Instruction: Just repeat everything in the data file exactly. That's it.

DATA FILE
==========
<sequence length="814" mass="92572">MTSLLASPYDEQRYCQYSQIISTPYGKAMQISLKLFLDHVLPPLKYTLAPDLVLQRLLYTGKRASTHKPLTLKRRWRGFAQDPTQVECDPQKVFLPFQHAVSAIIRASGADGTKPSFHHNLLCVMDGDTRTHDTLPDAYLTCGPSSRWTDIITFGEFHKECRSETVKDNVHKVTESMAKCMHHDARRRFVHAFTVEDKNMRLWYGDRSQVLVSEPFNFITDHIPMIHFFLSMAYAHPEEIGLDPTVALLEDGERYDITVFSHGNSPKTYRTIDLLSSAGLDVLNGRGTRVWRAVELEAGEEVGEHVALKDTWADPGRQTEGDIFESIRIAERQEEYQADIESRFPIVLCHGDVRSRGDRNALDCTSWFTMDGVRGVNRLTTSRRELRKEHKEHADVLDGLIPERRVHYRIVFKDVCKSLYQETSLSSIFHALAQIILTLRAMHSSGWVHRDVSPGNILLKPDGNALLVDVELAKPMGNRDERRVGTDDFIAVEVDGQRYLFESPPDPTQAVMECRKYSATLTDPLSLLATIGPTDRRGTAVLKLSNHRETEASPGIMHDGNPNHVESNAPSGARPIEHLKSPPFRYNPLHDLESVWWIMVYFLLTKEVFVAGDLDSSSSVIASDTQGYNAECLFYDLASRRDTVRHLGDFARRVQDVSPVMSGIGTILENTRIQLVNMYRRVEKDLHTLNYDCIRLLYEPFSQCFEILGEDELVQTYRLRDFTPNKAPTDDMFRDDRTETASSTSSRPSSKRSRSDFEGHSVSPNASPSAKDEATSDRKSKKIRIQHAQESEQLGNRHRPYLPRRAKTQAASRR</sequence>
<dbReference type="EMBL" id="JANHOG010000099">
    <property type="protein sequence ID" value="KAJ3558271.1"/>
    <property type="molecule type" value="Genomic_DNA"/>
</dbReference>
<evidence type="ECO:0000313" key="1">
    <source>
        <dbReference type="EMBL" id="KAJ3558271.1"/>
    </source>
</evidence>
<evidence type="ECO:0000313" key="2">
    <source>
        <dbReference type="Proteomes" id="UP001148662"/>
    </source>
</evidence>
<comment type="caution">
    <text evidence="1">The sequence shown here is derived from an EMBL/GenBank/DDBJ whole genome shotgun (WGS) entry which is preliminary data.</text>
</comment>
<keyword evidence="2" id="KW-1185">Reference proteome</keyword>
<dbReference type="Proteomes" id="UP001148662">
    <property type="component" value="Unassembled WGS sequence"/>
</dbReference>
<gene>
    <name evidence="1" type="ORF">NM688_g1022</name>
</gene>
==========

<sequence length="814" mass="92572">MTSLLASPYDEQRYCQYSQIISTPYGKAMQISLKLFLDHVLPPLKYTLAPDLVLQRLLYTGKRASTHKPLTLKRRWRGFAQDPTQVECDPQKVFLPFQHAVSAIIRASGADGTKPSFHHNLLCVMDGDTRTHDTLPDAYLTCGPSSRWTDIITFGEFHKECRSETVKDNVHKVTESMAKCMHHDARRRFVHAFTVEDKNMRLWYGDRSQVLVSEPFNFITDHIPMIHFFLSMAYAHPEEIGLDPTVALLEDGERYDITVFSHGNSPKTYRTIDLLSSAGLDVLNGRGTRVWRAVELEAGEEVGEHVALKDTWADPGRQTEGDIFESIRIAERQEEYQADIESRFPIVLCHGDVRSRGDRNALDCTSWFTMDGVRGVNRLTTSRRELRKEHKEHADVLDGLIPERRVHYRIVFKDVCKSLYQETSLSSIFHALAQIILTLRAMHSSGWVHRDVSPGNILLKPDGNALLVDVELAKPMGNRDERRVGTDDFIAVEVDGQRYLFESPPDPTQAVMECRKYSATLTDPLSLLATIGPTDRRGTAVLKLSNHRETEASPGIMHDGNPNHVESNAPSGARPIEHLKSPPFRYNPLHDLESVWWIMVYFLLTKEVFVAGDLDSSSSVIASDTQGYNAECLFYDLASRRDTVRHLGDFARRVQDVSPVMSGIGTILENTRIQLVNMYRRVEKDLHTLNYDCIRLLYEPFSQCFEILGEDELVQTYRLRDFTPNKAPTDDMFRDDRTETASSTSSRPSSKRSRSDFEGHSVSPNASPSAKDEATSDRKSKKIRIQHAQESEQLGNRHRPYLPRRAKTQAASRR</sequence>
<dbReference type="EMBL" id="JANHOG010000099">
    <property type="protein sequence ID" value="KAJ3558271.1"/>
    <property type="molecule type" value="Genomic_DNA"/>
</dbReference>
<evidence type="ECO:0000313" key="1">
    <source>
        <dbReference type="EMBL" id="KAJ3558271.1"/>
    </source>
</evidence>
<evidence type="ECO:0000313" key="2">
    <source>
        <dbReference type="Proteomes" id="UP001148662"/>
    </source>
</evidence>
<comment type="caution">
    <text evidence="1">The sequence shown here is derived from an EMBL/GenBank/DDBJ whole genome shotgun (WGS) entry which is preliminary data.</text>
</comment>
<keyword evidence="2" id="KW-1185">Reference proteome</keyword>
<dbReference type="Proteomes" id="UP001148662">
    <property type="component" value="Unassembled WGS sequence"/>
</dbReference>
<gene>
    <name evidence="1" type="ORF">NM688_g1022</name>
</gene>